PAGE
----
How long until NCEES releases percent passing statistics? - APR 2013 - Engineer Boards
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How long until NCEES releases percent passing statistics?

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Just wondering if anyone knows how long it generally takes NCEES to publish what percentage of test takers passed the PE exam in April in relation to the respective depth sections?

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Thanks VTEnviro, I didn't realize it would be that fast.


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For those who couldn't find it at first (I can't be the only one), the pass rates table is at the bottom of the PE exam page.


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If I am reading this right, the first time passers were 64% of 100% and the repeaters who passed were 35% of 100%?


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EE PowerOK-- You have correctly read the chart! Interestingly, the passing percentage sometimes changes rather dramatically with the date of the test. If you go to the Texas PE web site, they have the passing percentages by discipline and by location for tests administered in Texas. You can build some interesting charts and graphs of that data-- the question that I always have is "Why the variability", I am sure that there are many reasons! Kind of fun to graph the data and figure out what it is telling you!


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Solomonb: The Texas data is interesting. Repeaters have a poor average passing. But on a positive note, if the repeaters pass 1/3 of the time and the first time takers pass 64% the total passing would be 64 + (.33) 36 = 75% (after 2 exams). If I'm reviewing this correctly.


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The data suggests that if you fail the first time, the probability of passing on second or subsequent times is about 25-30%, probably the reason that the candidate failed the first time-- either lack of preparation, inabiility to pass a multiple guess test or failing to understand the material. These tests are not hard-- they are very broad and comprehensive, however, the questions are designed for an engineer who has been out of school from 4 to 6 years.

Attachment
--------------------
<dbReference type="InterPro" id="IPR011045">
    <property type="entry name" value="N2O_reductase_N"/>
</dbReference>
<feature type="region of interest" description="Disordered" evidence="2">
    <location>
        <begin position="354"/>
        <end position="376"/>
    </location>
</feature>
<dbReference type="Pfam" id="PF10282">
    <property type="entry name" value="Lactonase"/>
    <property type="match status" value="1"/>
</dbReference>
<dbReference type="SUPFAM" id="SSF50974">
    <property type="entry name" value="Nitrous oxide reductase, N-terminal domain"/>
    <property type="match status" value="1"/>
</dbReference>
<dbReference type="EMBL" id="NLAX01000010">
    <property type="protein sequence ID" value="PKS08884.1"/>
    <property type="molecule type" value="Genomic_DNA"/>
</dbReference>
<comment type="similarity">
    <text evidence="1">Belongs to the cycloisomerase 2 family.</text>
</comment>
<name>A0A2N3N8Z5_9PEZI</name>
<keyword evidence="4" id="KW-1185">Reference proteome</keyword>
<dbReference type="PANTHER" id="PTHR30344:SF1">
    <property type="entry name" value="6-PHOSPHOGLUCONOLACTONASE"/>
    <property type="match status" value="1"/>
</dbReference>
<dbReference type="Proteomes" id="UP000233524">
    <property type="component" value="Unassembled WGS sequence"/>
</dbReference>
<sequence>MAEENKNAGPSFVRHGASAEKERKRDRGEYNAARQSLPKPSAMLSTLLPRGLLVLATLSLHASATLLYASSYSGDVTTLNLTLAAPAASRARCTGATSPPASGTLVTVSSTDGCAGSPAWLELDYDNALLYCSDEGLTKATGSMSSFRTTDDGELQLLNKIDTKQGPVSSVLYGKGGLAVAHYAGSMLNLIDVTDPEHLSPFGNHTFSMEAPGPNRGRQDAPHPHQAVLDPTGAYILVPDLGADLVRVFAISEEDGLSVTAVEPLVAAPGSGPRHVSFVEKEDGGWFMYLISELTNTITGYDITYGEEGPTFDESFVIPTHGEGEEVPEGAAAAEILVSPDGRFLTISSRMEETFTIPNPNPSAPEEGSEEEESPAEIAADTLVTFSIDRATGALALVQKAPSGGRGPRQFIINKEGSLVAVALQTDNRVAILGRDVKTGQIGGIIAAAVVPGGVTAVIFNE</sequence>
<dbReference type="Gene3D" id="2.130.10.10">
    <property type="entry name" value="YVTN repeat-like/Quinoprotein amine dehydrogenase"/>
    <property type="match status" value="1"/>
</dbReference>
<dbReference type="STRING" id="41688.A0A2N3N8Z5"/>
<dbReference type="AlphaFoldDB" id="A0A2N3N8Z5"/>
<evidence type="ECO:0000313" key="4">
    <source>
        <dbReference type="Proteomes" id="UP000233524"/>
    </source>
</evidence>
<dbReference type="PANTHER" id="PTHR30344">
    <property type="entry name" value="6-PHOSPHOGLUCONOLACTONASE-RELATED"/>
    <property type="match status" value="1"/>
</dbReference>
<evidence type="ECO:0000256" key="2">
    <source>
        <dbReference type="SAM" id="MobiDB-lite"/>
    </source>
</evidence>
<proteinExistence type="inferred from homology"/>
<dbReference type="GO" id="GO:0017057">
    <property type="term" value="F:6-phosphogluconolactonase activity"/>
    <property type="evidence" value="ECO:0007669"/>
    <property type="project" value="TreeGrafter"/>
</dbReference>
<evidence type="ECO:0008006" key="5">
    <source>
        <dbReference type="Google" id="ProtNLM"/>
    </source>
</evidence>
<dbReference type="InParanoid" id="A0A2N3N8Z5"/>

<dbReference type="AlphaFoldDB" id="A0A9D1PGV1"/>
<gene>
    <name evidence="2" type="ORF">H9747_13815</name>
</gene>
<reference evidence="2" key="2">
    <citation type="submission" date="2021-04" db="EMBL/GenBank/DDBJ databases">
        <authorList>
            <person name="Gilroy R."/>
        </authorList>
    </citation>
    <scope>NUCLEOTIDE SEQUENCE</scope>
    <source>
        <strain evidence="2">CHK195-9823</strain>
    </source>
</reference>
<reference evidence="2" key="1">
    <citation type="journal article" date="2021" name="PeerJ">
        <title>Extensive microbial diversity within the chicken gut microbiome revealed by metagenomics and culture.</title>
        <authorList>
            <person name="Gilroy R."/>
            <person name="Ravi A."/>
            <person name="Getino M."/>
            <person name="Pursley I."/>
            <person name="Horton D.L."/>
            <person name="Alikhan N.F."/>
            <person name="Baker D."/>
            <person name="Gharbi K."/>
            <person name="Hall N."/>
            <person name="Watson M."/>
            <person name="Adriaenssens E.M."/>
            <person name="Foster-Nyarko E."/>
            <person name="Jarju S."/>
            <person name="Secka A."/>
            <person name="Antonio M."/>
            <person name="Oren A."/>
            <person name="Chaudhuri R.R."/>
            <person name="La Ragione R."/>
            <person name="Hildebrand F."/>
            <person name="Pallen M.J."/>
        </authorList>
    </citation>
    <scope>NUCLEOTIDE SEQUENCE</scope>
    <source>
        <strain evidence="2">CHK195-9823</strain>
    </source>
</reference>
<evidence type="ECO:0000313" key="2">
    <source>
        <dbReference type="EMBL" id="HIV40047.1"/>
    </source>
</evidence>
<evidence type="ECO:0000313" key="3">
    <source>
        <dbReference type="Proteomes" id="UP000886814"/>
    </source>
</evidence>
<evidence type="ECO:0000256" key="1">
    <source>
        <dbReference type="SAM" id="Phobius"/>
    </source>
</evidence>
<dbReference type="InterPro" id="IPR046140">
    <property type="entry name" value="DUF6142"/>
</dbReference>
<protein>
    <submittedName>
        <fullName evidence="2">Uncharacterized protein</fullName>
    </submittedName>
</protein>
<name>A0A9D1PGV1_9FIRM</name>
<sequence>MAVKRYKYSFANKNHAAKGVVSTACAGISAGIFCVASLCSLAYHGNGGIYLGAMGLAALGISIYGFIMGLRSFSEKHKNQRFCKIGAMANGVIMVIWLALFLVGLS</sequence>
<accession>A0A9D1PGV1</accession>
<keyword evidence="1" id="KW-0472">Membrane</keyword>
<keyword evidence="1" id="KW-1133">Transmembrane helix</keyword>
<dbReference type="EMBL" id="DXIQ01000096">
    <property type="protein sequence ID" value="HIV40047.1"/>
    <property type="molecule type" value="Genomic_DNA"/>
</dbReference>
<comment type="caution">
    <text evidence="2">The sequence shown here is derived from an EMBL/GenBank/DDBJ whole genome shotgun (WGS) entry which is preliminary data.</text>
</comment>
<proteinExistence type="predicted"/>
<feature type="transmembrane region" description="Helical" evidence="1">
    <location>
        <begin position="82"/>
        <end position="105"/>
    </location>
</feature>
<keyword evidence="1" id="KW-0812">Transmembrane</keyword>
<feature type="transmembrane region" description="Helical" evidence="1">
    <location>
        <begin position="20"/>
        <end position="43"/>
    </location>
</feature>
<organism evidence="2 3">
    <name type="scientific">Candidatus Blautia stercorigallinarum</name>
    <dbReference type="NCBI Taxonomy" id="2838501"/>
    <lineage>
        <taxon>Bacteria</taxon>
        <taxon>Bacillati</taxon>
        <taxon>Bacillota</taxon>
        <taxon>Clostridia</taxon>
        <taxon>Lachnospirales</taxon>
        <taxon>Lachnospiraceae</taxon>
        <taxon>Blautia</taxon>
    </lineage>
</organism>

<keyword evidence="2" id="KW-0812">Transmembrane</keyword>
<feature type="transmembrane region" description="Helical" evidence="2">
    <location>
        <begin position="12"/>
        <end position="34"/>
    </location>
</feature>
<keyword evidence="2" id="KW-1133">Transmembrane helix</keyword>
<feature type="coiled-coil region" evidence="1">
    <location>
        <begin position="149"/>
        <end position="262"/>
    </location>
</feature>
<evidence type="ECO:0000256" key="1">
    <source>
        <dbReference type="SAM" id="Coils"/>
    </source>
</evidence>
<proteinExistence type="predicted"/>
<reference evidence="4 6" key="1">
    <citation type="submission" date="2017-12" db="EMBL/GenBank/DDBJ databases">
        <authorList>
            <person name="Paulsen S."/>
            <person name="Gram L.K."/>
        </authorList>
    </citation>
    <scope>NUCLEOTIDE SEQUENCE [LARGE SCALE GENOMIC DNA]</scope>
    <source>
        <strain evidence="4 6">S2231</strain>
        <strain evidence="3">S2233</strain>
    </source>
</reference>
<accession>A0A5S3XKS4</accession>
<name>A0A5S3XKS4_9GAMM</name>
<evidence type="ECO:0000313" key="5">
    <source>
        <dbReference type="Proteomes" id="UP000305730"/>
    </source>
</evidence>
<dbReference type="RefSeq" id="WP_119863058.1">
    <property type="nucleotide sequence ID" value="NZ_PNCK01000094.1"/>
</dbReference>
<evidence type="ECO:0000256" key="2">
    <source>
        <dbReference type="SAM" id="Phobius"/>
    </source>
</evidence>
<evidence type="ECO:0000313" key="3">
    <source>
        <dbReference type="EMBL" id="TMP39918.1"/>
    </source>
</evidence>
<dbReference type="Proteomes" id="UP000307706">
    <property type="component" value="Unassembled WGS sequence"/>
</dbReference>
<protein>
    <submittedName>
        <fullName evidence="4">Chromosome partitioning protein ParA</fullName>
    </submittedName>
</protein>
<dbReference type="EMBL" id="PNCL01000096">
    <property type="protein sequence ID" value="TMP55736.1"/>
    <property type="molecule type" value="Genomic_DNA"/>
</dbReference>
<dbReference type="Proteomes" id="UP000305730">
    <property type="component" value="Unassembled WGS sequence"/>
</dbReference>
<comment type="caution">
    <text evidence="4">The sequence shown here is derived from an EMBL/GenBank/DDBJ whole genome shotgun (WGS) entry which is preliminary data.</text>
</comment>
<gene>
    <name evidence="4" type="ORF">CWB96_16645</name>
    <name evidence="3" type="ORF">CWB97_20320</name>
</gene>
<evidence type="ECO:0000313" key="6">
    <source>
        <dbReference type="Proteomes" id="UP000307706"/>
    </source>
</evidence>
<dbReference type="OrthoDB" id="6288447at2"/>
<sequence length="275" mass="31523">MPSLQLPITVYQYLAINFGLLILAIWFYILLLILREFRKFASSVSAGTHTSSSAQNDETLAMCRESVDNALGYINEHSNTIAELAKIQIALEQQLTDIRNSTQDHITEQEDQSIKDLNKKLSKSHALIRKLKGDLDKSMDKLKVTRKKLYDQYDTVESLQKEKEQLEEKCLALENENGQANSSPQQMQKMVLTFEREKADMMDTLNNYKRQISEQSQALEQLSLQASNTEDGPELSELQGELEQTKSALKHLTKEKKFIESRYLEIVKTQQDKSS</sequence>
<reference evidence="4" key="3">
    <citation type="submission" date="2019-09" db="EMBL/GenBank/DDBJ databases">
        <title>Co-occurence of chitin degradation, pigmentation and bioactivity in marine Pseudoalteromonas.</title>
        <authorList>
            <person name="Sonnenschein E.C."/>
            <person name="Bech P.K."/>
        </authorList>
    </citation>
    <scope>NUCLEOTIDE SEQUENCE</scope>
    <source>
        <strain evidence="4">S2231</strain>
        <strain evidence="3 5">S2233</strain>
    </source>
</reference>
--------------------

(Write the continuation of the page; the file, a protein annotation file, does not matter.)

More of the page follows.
I think that the hard part is if you are just working in one facet of the discipline, then having to recall and relearn all of the other facets of the discipline that are identified on the testing protocol on the NCEES web site is where the challenge comes in. The breadth part (width of material in a specific discipline) is probably the killer for most folks. Again, another reason to take the PE exam as soon as you can after graduating from school.



I ended up taking it 30 years after my BS degree-- of course, I had knocked around a fair amount and went back to graduate school multiple times, however, I was just as scared and nervous as the candidate that was just 4 years out. I did pass the first time-- however, I worked hard to get there.


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The data suggests that if you fail the first time, the probability of passing on second or subsequent times is about 25-30%, probably the reason that the candidate failed the first time-- either lack of preparation, inabiility to pass a multiple guess test or failing to understand the material. These tests are not hard-- they are very broad and comprehensive, however, the questions are designed for an engineer who has been out of school from 4 to 6 years.

I think that the hard part is if you are just working in one facet of the discipline, then having to recall and relearn all of the other facets of the discipline that are identified on the testing protocol on the NCEES web site is where the challenge comes in. The breadth part (width of material in a specific discipline) is probably the killer for most folks. Again, another reason to take the PE exam as soon as you can after graduating from school.

I ended up taking it 30 years after my BS degree-- of course, I had knocked around a fair amount and went back to graduate school multiple times, however, I was just as scared and nervous as the candidate that was just 4 years out. I did pass the first time-- however, I worked hard to get there.

It seems to me (and this is my casual theory, not my scientific conclusion) that if you don't pass the first time around, it's because either (a) You weren't properly prepared; or (b) You're not capable of passing, for one or more of the reasons above. If it's (a), then you curse yourself for letting that happen, knuckle down, study better/harder, and pass on the 2nd try. If it's (b), you eventually give up after failing X times. The ever-dwindling percentage of folks who pass on the 3rd/4th/millionth try must be very close and just need a little more studying or a little easier test or a little better juju to get over the hump. If anything, it gives me confidence in the system that passing rates drop off exponentially, as it means the test is doing a good job of weeding out non-hackers while rewarding deserving candidates, and that the answer to passing is not so much "try, try again" but "get better".

It seems